ATU Local 113’s United Indigenous Council leads Sunrise Ceremony to commemorate Orange Shirt Day

ATU Local 113’s United Indigenous Council led a Sunrise Ceremony at Arrow Road yesterday to commemorate Orange Shirt Day and the National Day of Truth and Reconciliation.

Our Vice-President Angie Clark and the Wardens of ATU Local 113 joined in the ceremony to acknowledge the tragic history of Canada, the resilience of Indigenous Peoples of Turtle Island, and to honour the children who were impacted or never returned from residential schools.

Brent Pelletier, a member of the United Indigenous Council of ATU Local 113, addressed the gathering at the Sunrise Ceremony. Speaking of the generational trauma of residential schools Pelletier said, “Every single one of your Indigenous friends is either a residential school survivor, a survivor’s child, a survivor’s grandchild, or all three – Every single one.”

In support of the Indigenous people who are healing from the atrocities of the Residential School System, a Sacred Fire was built and attendees wore ‘Every Child Matters’ orange shirts. The Honour Song was recited to the children whose lives were taken and the survivors, families and communities that were left to put the broken pieces together.

Pelletier, a member of ATU Local 113 for 30 years, said, “The orange shirt symbolizes the stripping of our culture, language, traditions, freedom, and self esteem. So, my message to our young people is: Do everything they tried to destroy. learn and sing our songs, learn our dances, go to our ceremonies, develop your cultural identity, learn your language, and sit with our Elders. Let’s heal together.”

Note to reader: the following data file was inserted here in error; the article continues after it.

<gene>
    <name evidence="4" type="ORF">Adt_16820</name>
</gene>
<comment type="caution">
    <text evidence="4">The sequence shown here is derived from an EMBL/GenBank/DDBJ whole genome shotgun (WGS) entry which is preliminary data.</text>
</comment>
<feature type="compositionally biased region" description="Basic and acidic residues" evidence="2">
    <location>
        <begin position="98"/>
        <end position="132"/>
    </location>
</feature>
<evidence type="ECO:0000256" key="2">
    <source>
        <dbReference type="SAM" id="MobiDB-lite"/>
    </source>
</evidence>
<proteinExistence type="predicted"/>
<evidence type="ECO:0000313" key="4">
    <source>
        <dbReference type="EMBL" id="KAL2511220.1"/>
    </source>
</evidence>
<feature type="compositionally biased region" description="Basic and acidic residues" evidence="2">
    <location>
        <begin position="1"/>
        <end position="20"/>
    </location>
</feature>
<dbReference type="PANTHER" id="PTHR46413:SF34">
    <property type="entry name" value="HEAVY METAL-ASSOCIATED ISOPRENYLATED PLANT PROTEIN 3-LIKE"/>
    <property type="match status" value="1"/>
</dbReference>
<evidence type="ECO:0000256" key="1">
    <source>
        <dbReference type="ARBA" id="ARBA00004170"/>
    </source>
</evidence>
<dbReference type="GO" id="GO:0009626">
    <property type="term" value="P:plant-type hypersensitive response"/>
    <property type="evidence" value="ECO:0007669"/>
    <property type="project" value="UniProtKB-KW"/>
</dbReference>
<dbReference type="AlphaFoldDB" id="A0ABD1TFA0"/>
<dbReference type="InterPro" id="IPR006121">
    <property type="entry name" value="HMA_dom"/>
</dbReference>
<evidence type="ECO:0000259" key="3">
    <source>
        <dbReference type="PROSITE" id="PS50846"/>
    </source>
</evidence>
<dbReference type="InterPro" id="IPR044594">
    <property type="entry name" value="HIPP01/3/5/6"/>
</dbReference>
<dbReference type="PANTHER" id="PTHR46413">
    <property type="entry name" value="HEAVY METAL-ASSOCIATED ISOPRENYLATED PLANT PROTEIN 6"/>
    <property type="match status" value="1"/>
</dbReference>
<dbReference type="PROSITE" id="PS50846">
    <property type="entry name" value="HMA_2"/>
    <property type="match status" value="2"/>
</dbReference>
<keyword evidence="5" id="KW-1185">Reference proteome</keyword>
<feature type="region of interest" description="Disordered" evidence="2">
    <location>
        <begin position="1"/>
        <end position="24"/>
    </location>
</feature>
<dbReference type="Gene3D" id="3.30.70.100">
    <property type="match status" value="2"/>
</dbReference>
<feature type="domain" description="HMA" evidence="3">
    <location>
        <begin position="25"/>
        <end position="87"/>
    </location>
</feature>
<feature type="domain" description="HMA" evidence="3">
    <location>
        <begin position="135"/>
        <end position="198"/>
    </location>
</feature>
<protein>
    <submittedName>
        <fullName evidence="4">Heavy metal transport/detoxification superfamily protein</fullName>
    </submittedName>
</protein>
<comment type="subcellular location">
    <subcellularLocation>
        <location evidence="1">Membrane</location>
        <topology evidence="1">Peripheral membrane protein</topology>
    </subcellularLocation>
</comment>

Clark recognized the work of Local 113’s United Indigenous Council and thanked them for their incredible commitment and unwavering dedication in lighting the way in our community and in our place of work towards learning and healing.

Clark acknowledged, “By wearing orange today, we stand in solidarity with Indigenous peoples. This is an important day of remembrance and reflection.”

Toronto Transit Workers call for Transparency on Eglinton Crosstown LRT

ATU Local 113’s President Marvin Alfred is calling on Metrolinx leadership to be more transparent with Torontonians regarding the long-delayed Eglinton Crosstown LRT.


“Toronto transit riders deserve better,” said Alfred. “Metrolinx has repeatedly failed to deliver this project on time. Now they won’t even tell us when the Eglinton Crosstown will open, or the reason for the continuous delay.”


Public transit agencies like the TTC have always built and operated large scale transit projects. Every year, the TTC continues to service and maintain countless kilometers of streetcar tracks. Instead of relying on expertise and experience, the Eglinton Crosstown LRT project was built by novices.


Premier Ford has acknowledged that the privatized Ottawa Light Rail is a ‘real disaster’. The Eglinton Crosstown LRT is just the same situation. The common factor is the privatization of these projects. Transit should be kept public. Metrolinx wants to conceal their privatized failures. It is time for Metrolinx and its leadership to come clean.

ATU Local 113 applauds decision to add presence of workers at subway stations

ATU Local 113’s President, Marvin Alfred, spoke to media last week to express his and the union’s thoughts on the announcement of adding more customer service representatives at subway stations across the city.

Alfred applauds the decision by Mayor Chow and TTC Board Chair, Councillor Jamaal Myers.

ATU 113 president on TTC board’s proposals |


TTC plans on hiring additional frontline staff to deal with safety issues | CityNews Toronto